I will be exploring within this paper about a certain disability of dyslexia, especially what is dyslexia? Why people would be concerned about a child with a learning disability, how people develop attitudes towards people with disabilities and what we can do to change peoples’ attitudes towards other groups of people. A type of learning disability is dyslexia, which is one of the most common learning disabilities, and a primary reading-disorder (Handler & Fierson, 2011) dyslexia is “a language based disability where the student will have trouble understanding written words/numbers” (“Disability Information,” n.d., para. 1). Children with learning disabilities can also have signs such as trouble learning the alphabet, following instructions, and difficulty with reading (Kemp, Smith, & Segal, 2013).
Before the data obtained from testing and from subjective observations can have... ... middle of paper ... ...mined by the capabilities of the child himself. There is a growing concern for children and youth with learning disabilities who have extreme difficulty both academically and in other areas despite their mental capability. The inquiry of the youngster who encounters extraordinary difficulty in learning, however, is not in anyway new. Throughout the years, children from all different surroundings and backgrounds have experienced difficulties in learning. Researchers and investigators have been trying to solve this problem.
Dyslexia is now a widely accepted condition that is prevalent in many classrooms. However, defining dyslexia is difficult as it can be described as a continuum. Although experts largely agree that dyslexia is identifiable as a developmental difficulty of language learning and cognition (Rose, 2009). Dyslexia can pose a host of difficulties for the child and can make daily activities and school life very challenging. The NCLD (2013) states children with dyslexia may have difficulties with ‘accurate and fluent spelling, accurate and fluent written expression, phonological awareness, memory, verbal processing speed and information processing.’ As teachers it is vital that we are aware of the underlying difficulties as the child’s consistent underachievement can appear on the surface as carelessness and lack of effort (Hodge, 2000).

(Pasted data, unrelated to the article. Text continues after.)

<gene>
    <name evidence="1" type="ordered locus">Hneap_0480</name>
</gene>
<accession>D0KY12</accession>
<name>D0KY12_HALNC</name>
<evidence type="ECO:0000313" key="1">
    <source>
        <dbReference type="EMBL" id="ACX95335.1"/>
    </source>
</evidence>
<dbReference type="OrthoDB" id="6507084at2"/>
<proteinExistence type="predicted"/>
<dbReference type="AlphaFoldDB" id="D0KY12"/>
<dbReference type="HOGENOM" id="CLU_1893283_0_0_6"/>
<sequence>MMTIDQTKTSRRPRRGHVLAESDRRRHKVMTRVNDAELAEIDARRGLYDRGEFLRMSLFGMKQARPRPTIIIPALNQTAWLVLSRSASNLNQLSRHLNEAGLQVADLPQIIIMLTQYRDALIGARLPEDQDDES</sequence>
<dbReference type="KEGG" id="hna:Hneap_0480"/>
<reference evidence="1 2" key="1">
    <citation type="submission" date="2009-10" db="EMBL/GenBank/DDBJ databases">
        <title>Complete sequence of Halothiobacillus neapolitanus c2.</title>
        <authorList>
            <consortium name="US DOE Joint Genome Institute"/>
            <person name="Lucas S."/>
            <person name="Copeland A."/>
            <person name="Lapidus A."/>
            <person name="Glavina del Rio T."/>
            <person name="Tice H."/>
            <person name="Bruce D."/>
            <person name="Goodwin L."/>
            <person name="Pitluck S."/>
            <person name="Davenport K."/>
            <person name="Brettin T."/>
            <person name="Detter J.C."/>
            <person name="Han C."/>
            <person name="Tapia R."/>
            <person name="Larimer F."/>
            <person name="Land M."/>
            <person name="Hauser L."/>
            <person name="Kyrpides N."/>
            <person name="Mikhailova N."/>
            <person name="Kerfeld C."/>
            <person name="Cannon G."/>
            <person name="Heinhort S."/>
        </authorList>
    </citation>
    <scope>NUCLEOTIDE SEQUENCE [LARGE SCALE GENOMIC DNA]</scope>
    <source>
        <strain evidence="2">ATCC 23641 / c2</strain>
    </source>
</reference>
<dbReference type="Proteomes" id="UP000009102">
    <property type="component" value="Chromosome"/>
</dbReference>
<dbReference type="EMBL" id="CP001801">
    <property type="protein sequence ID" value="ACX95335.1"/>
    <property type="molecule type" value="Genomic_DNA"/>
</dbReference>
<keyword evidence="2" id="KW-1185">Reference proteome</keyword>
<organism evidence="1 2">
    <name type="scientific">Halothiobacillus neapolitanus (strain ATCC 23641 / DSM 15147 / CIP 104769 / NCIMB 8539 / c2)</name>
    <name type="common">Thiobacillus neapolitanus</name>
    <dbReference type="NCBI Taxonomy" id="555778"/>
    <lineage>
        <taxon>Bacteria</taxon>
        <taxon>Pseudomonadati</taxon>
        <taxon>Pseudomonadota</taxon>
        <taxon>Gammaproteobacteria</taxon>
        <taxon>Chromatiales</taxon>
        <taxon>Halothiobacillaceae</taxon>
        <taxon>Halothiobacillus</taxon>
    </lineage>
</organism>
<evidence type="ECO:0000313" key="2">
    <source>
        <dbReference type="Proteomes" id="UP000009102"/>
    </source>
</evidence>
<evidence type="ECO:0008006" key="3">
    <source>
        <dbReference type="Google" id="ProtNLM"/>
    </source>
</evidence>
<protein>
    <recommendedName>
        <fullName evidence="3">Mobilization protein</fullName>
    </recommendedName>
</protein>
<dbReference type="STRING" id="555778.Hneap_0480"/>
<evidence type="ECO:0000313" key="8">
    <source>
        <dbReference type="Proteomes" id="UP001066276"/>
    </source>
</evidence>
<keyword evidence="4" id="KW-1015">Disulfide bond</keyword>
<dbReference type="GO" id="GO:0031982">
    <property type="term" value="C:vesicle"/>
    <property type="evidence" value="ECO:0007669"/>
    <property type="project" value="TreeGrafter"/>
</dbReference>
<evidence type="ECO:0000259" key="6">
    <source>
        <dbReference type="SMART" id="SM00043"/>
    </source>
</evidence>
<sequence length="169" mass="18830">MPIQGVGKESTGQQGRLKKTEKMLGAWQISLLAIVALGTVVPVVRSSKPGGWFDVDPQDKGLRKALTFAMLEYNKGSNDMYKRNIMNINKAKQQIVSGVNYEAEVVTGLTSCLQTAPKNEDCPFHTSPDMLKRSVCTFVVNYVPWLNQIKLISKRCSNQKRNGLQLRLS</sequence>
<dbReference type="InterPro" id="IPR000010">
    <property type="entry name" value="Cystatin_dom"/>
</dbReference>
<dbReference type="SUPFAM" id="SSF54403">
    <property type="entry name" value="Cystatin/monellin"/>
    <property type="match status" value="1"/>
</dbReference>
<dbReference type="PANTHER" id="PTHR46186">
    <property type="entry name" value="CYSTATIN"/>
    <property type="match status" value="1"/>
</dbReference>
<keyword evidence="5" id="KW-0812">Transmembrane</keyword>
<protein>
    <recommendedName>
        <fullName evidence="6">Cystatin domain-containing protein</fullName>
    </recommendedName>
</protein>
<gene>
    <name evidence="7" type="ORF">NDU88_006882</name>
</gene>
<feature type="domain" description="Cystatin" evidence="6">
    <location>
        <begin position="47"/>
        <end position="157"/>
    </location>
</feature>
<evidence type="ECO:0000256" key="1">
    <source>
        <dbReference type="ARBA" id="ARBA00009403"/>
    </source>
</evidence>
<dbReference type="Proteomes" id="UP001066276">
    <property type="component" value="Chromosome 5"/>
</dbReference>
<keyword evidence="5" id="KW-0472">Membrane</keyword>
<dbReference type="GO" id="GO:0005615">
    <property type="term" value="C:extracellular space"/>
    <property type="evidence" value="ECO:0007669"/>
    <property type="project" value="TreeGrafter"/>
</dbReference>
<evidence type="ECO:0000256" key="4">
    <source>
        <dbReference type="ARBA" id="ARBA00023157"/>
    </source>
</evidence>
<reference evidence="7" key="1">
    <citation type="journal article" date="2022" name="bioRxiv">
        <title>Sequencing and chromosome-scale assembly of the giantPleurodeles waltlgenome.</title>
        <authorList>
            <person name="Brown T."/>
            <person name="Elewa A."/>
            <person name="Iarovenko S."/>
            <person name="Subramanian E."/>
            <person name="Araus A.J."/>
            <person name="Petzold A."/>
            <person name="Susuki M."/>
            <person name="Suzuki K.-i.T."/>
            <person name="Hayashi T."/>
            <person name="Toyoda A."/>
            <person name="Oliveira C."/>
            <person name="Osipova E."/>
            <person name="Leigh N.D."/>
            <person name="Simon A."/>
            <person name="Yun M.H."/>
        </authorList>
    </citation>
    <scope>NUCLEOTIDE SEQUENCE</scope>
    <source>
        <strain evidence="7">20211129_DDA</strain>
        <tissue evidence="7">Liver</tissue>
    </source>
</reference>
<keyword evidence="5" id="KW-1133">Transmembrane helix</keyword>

Dyslexia is a congenital disorder characterized by unexpected difficulty learning to decode and spell words in relation to one’s verbal intelligence, motivation, and educational opportunities (Gray E. S, 2008). People have many misconceptions regarding dyslexia which includes visual impairment, low IQ, dyslexia is curable, and this learning disability affects males more often than females. Indicators of dyslexia change over time since it is a process of developmental. It is difficult to identify children with dyslexia; however it becomes more prominent as they progress in school. Experts agree that dyslexia is a learning disability that affects language processing and that it does not occur because of low intelligence, lack of motivation, poor instruction, vision, or hearing problems, cultural disadvantages, or other extrinsic.